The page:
The authorship of the Gospels is a matter of considerable debate amongst skeptics and critics of the New Testament canon. Mark’s Gospel is an early record of Jesus’ life, ministry, death and resurrection, but Mark isn’t mentioned as an eyewitness in any of the Gospel accounts? How did Mark get his information about Jesus? There are several historical clues:
Papias said Mark scribed Peter’s teachings
Bishop Papias of Hierapolis (60-130 AD) repeated the testimony of the old presbyters (disciples of the Apostles) who claimed Mark wrote his Gospel in Rome as he scribed the preaching of Peter (Ecclesiastical History Book 2 Chapter 15, Book 3 Chapter 30 and Book 6 Chapter 14). Papias wrote a five volume work entitled, “Interpretation of the Oracles of the Lord.” In this treatise (which no longer exists), he quoted someone he identified as ‘the elder,’ (most likely John the elder), a man who held considerable authority in Asia:
“And the elder used to say this, Mark became Peter’s interpreter and wrote accurately all that he remembered, not, indeed, in order, of the things said and done by the Lord. For he had not heard the Lord, nor had followed him, but later on, followed Peter, who used to give teaching as necessity demanded but not making, as it were, an arrangement of the Lord’s oracles, so that Mark did nothing wrong in thus writing down single points as he remembered them. For to one thing he gave attention, to leave out nothing of what he had heard and to make no false statements in them.”
Irenaeus said Mark wrote his Gospel from Peter’s teaching
In his book, “Against Heresies” (Book 3 Chapter 1), Irenaeus (130-200 AD) also reported Mark penned his Gospel as a scribe for Peter, adding the following detail:
“Matthew composed his gospel among the Hebrews in their own language, while Peter and Paul proclaimed the gospel in Rome and founded the community. After their departure, Mark, the disciple and interpreter of Peter, handed on his preaching to us in written form.”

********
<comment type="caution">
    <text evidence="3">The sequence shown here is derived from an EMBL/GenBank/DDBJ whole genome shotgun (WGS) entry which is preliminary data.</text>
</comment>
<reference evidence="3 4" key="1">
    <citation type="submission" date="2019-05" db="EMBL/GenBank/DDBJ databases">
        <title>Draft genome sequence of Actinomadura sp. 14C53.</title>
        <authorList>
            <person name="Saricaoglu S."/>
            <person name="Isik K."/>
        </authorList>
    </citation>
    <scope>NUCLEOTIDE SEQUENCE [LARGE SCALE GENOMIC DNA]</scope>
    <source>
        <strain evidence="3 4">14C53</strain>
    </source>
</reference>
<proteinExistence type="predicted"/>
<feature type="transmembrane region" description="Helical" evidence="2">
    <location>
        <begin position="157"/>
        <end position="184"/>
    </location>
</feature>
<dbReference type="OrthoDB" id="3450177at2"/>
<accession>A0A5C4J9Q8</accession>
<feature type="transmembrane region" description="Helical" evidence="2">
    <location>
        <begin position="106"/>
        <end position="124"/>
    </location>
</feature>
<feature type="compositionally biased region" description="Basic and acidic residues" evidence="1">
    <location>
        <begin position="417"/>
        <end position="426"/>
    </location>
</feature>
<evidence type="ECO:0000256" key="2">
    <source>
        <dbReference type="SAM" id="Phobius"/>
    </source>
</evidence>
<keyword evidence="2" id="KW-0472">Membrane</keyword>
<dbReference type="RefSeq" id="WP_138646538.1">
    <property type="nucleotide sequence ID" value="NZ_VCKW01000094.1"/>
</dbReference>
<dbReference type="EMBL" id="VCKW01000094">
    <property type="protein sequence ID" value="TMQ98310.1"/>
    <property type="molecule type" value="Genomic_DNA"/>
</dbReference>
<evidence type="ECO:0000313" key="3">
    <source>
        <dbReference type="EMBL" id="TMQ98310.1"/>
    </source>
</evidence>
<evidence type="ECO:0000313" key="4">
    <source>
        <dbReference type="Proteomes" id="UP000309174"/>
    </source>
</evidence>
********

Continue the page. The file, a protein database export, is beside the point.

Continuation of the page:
Justin identified Mark’s Gospel with Peter
Early Christian apologist, Justin Martyr, wrote “Dialogue with Trypho” (approximately 150 AD) and included this interesting passage:
“It is said that he [Jesus] changed the name of one of the apostles to Peter; and it is written in his memoirs that he changed the names of others, two brothers, the sons of Zebedee, to Boanerges, which means ‘sons of thunder’….”
Justin, therefore, identified a particular Gospel as the ‘memoir’ of Peter and said this memoir described the sons of Zebedee as the ‘sons of thunder.’ Only Mark’s Gospel describes John and James in this way, so it is reasonable to assume that the Gospel of Mark is the memoir of Peter.
Clement said Mark recorded Peter’s Roman preaching
Clement of Alexandria (150-215 AD) wrote a book entitled “Hypotyposeis” (Ecclesiastical History Book 2 Chapter 15). In this ancient book, Clement refers to a tradition handed down from the “elders from the beginning”:
“And so great a joy of light shone upon the minds of the hearers of Peter that they were not satisfied with merely a single hearing or with the unwritten teaching of the divine gospel, but with all sorts of entreaties they besought Mark, who was a follower of Peter and whose gospel is extant, to leave behind with them in writing a record of the teaching passed on to them orally; and they did not cease until they had prevailed upon the man and so became responsible for the Scripture for reading in the churches.”
Eusebius also wrote an additional detail (Ecclesiastical History Book 6 Chapter 14) related to Mark’s work with Peter:
“The Gospel according to Mark had this occasion. As Peter had preached the Word publicly at Rome, and declared the Gospel by the Spirit, many who were present requested that Mark, who had followed him for a long time and remembered his sayings, should write them out. And having composed the Gospel he gave it to those who had requested it. When Peter learned of this, he neither directly forbade nor encouraged it.”